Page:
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Province announces new heat pump rebate for northern B.C. homeowners

The pumps show promise as an alternative to air conditioning but may be limited in colder climates
Bruce Ralston, B.C.’s Minister of Energy, Mines and Low Carbon Innovation (right), talks heat pumps with Deon Lane (centre), an instructor at VIU’s refrigeration air-conditioning mechanic shop located in the university’s Cowichan Trades Centre, and student Taylor Bacon. (Robert Barron/Citizen)

The provincial government has launched a new heat pump incentive for northern residents as part of a broader effort to create more climate-friendly infrastructure.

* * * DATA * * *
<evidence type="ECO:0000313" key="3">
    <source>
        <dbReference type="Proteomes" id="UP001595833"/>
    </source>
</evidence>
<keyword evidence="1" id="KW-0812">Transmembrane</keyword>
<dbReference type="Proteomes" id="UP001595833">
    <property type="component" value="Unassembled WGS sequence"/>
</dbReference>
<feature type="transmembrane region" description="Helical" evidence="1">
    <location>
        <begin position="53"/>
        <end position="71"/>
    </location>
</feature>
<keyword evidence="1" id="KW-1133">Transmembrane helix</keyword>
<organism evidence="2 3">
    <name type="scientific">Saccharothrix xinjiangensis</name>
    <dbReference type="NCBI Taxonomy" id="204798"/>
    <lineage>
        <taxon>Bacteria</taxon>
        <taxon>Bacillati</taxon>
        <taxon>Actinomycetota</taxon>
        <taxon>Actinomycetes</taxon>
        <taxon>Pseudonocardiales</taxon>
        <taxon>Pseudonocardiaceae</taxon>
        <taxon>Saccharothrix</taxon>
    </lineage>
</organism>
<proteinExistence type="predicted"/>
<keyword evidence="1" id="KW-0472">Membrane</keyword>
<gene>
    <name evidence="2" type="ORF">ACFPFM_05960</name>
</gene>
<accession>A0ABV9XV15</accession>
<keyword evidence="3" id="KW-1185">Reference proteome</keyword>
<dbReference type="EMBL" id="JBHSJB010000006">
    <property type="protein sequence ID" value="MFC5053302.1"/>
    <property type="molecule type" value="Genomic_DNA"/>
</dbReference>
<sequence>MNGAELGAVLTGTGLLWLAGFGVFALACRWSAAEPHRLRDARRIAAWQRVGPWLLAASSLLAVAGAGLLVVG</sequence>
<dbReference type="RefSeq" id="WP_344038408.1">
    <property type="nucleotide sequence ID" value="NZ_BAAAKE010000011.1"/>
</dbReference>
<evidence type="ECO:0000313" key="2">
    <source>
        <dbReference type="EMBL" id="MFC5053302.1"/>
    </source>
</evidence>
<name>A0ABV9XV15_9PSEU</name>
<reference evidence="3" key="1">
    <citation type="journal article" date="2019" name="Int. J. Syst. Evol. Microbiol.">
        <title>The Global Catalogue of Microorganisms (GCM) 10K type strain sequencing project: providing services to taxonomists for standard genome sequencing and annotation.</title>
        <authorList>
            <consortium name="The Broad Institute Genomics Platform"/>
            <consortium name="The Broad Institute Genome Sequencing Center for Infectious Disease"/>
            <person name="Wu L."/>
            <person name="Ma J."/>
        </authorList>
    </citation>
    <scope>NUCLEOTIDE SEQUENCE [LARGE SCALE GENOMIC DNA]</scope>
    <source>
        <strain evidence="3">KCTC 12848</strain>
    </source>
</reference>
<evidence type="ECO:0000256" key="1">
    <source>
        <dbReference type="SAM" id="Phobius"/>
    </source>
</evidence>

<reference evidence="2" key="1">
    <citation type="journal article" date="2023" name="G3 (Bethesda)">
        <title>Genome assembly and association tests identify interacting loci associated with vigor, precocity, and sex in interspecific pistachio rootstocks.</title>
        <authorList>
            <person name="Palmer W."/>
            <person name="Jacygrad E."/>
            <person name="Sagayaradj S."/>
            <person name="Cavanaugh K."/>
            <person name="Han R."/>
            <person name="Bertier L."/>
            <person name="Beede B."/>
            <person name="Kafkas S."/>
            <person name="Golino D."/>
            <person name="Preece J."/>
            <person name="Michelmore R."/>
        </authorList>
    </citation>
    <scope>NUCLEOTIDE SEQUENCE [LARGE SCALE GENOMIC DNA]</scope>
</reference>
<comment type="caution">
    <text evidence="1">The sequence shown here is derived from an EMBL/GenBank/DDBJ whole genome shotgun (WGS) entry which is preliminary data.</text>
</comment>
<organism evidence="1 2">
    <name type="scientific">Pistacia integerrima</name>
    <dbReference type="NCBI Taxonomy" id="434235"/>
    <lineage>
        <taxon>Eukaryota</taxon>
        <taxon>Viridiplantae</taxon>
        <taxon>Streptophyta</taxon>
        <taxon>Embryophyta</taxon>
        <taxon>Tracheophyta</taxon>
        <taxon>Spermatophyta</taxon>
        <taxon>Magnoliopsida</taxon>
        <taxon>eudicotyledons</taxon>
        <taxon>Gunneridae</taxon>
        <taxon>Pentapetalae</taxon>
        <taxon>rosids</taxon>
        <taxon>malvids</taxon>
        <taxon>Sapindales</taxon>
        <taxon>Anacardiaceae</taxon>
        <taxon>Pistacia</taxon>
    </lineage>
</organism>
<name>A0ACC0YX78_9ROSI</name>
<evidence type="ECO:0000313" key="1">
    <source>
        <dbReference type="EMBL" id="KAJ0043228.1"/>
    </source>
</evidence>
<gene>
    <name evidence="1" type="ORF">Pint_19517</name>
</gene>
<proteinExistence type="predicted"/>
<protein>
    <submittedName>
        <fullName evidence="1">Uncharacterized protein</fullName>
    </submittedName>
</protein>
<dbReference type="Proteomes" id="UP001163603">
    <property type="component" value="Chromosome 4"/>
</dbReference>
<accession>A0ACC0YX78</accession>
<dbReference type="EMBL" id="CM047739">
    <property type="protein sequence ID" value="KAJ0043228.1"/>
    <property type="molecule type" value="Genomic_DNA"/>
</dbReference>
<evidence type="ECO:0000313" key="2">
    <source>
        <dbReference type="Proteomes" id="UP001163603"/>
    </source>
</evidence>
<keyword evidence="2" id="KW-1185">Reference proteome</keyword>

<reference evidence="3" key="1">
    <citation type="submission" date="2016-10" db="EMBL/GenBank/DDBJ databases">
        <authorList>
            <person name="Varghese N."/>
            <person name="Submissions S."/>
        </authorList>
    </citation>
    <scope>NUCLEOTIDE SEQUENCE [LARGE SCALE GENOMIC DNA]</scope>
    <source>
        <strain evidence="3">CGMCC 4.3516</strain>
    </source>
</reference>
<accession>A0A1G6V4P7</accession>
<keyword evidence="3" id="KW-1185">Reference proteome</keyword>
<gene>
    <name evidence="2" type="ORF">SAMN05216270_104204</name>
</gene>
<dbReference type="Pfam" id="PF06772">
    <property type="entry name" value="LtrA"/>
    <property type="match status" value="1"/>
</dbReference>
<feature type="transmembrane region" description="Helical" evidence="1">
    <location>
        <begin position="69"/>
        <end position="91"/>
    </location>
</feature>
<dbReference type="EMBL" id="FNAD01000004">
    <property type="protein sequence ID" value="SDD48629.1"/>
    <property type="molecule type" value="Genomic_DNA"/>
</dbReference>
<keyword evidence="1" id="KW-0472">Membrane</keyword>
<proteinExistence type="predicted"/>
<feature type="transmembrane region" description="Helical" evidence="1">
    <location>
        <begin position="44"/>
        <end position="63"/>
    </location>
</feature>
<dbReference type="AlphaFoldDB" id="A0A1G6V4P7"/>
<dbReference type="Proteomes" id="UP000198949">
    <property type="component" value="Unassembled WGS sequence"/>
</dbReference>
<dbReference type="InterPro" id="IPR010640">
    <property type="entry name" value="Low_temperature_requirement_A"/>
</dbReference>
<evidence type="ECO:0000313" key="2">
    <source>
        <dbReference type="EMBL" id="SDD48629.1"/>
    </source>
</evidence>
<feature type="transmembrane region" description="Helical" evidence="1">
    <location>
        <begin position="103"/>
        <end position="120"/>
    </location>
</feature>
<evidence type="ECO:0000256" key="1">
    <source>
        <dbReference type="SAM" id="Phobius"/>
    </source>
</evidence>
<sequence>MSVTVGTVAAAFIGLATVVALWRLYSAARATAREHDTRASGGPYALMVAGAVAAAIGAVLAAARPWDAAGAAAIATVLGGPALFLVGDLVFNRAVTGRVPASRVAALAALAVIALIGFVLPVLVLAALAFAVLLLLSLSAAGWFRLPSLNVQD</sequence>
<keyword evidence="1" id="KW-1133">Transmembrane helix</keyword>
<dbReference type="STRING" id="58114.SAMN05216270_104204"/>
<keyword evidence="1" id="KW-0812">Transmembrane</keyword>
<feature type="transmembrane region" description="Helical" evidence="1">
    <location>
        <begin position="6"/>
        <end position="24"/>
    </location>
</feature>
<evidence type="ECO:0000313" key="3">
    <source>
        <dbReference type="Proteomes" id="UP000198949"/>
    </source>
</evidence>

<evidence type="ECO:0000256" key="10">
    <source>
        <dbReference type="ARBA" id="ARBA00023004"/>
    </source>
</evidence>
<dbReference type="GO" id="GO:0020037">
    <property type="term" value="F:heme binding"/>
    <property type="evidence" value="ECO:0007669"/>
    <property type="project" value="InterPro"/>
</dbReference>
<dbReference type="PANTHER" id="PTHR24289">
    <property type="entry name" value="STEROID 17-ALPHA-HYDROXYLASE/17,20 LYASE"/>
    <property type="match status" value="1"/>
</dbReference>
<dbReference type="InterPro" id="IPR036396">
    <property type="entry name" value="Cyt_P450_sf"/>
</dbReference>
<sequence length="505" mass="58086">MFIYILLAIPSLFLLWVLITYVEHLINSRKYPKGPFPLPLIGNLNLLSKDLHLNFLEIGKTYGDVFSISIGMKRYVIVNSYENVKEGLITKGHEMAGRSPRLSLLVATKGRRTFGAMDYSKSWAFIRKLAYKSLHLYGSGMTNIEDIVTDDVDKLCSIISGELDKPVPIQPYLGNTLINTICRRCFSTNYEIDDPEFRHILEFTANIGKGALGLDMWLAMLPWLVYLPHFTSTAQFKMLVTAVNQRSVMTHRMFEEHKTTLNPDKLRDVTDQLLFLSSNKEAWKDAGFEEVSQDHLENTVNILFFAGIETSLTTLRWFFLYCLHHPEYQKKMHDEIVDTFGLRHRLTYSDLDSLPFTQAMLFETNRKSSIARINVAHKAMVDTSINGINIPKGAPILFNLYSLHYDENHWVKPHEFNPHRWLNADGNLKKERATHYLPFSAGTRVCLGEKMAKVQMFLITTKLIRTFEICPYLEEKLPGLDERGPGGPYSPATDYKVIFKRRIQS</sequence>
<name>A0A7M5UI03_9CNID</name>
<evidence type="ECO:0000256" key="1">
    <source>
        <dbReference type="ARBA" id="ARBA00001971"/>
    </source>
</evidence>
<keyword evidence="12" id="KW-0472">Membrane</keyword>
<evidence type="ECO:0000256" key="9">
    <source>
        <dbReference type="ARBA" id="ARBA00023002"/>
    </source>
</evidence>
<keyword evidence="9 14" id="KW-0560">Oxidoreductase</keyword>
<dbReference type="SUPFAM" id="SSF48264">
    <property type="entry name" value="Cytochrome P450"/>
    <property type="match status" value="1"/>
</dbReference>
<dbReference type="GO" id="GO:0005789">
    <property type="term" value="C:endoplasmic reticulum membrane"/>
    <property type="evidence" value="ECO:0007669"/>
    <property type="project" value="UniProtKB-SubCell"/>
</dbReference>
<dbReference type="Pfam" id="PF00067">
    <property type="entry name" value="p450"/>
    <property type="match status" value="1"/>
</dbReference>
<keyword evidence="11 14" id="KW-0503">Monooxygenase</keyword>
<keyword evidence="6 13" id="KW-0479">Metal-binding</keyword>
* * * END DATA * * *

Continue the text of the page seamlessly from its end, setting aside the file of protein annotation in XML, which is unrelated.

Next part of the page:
The incentive can help British Columbians anywhere in the province save $300 on their purchases of a heat pump, while northern homeowners can save $3,000.

Heat pumps are an alternative to regular heating and air-conditioning systems. Instead of pumping in warmer or cooler air, heat pumps simply move hot air in or out of a room depending on the temperature.

When warming a building, heat pumps take hot air from outside (even when it is cold) and pressurize to increase the temperature more, before pushing the warmer air into the room. When cooling, this process works in reverse.

Heat pumps are powered by hydro energy and are not reliant on fossil fuels. As the climate crisis worsens and its effects become increasingly difficult to handle, heat pumps offer a potential remedy that does not exacerbate the problem.

While heat pumps do show some promise, their reliability in extreme cold has not yet been proven.

In a statement, Finance Minister Selina Robinson called the rebate versatile.

“There are heat pump options that will work for every part of the province.”